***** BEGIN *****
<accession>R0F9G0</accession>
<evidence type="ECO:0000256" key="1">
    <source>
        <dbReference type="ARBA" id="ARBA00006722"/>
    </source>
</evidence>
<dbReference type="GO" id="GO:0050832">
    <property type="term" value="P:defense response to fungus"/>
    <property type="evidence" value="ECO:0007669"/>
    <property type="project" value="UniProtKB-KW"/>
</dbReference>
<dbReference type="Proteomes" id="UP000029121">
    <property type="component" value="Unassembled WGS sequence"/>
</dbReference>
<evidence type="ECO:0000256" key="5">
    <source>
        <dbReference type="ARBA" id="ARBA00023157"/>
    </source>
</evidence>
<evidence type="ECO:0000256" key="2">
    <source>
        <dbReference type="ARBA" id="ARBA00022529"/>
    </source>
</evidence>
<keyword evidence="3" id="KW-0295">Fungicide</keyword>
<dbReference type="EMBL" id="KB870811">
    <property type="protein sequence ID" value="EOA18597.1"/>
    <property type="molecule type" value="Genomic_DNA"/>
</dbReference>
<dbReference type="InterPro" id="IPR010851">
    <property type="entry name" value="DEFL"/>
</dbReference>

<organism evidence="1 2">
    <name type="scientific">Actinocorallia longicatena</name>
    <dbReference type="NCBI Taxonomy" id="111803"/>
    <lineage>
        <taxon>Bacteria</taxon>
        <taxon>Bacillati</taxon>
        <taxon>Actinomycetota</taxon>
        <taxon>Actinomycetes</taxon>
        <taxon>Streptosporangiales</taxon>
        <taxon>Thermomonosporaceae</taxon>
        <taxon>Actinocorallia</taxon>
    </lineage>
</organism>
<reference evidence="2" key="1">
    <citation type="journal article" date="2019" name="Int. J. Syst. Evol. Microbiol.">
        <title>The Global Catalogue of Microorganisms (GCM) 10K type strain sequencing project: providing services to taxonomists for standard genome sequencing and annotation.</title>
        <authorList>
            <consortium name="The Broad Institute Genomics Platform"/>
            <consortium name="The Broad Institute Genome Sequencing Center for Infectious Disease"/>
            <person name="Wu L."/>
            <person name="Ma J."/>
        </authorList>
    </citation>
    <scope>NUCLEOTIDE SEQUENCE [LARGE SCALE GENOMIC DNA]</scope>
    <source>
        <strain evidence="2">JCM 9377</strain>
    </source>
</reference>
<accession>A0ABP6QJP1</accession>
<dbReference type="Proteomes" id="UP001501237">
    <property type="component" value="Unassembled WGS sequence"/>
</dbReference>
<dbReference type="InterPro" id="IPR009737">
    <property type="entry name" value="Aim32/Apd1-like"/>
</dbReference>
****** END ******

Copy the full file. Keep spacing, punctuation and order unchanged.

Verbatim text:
<accession>R0F9G0</accession>
<evidence type="ECO:0000256" key="1">
    <source>
        <dbReference type="ARBA" id="ARBA00006722"/>
    </source>
</evidence>
<dbReference type="GO" id="GO:0050832">
    <property type="term" value="P:defense response to fungus"/>
    <property type="evidence" value="ECO:0007669"/>
    <property type="project" value="UniProtKB-KW"/>
</dbReference>
<dbReference type="Proteomes" id="UP000029121">
    <property type="component" value="Unassembled WGS sequence"/>
</dbReference>
<evidence type="ECO:0000256" key="5">
    <source>
        <dbReference type="ARBA" id="ARBA00023157"/>
    </source>
</evidence>
<evidence type="ECO:0000256" key="2">
    <source>
        <dbReference type="ARBA" id="ARBA00022529"/>
    </source>
</evidence>
<keyword evidence="3" id="KW-0295">Fungicide</keyword>
<dbReference type="EMBL" id="KB870811">
    <property type="protein sequence ID" value="EOA18597.1"/>
    <property type="molecule type" value="Genomic_DNA"/>
</dbReference>
<dbReference type="InterPro" id="IPR010851">
    <property type="entry name" value="DEFL"/>
</dbReference>

<organism evidence="1 2">
    <name type="scientific">Actinocorallia longicatena</name>
    <dbReference type="NCBI Taxonomy" id="111803"/>
    <lineage>
        <taxon>Bacteria</taxon>
        <taxon>Bacillati</taxon>
        <taxon>Actinomycetota</taxon>
        <taxon>Actinomycetes</taxon>
        <taxon>Streptosporangiales</taxon>
        <taxon>Thermomonosporaceae</taxon>
        <taxon>Actinocorallia</taxon>
    </lineage>
</organism>
<reference evidence="2" key="1">
    <citation type="journal article" date="2019" name="Int. J. Syst. Evol. Microbiol.">
        <title>The Global Catalogue of Microorganisms (GCM) 10K type strain sequencing project: providing services to taxonomists for standard genome sequencing and annotation.</title>
        <authorList>
            <consortium name="The Broad Institute Genomics Platform"/>
            <consortium name="The Broad Institute Genome Sequencing Center for Infectious Disease"/>
            <person name="Wu L."/>
            <person name="Ma J."/>
        </authorList>
    </citation>
    <scope>NUCLEOTIDE SEQUENCE [LARGE SCALE GENOMIC DNA]</scope>
    <source>
        <strain evidence="2">JCM 9377</strain>
    </source>
</reference>
<accession>A0ABP6QJP1</accession>
<dbReference type="Proteomes" id="UP001501237">
    <property type="component" value="Unassembled WGS sequence"/>
</dbReference>
<dbReference type="InterPro" id="IPR009737">
    <property type="entry name" value="Aim32/Apd1-like"/>
</dbReference>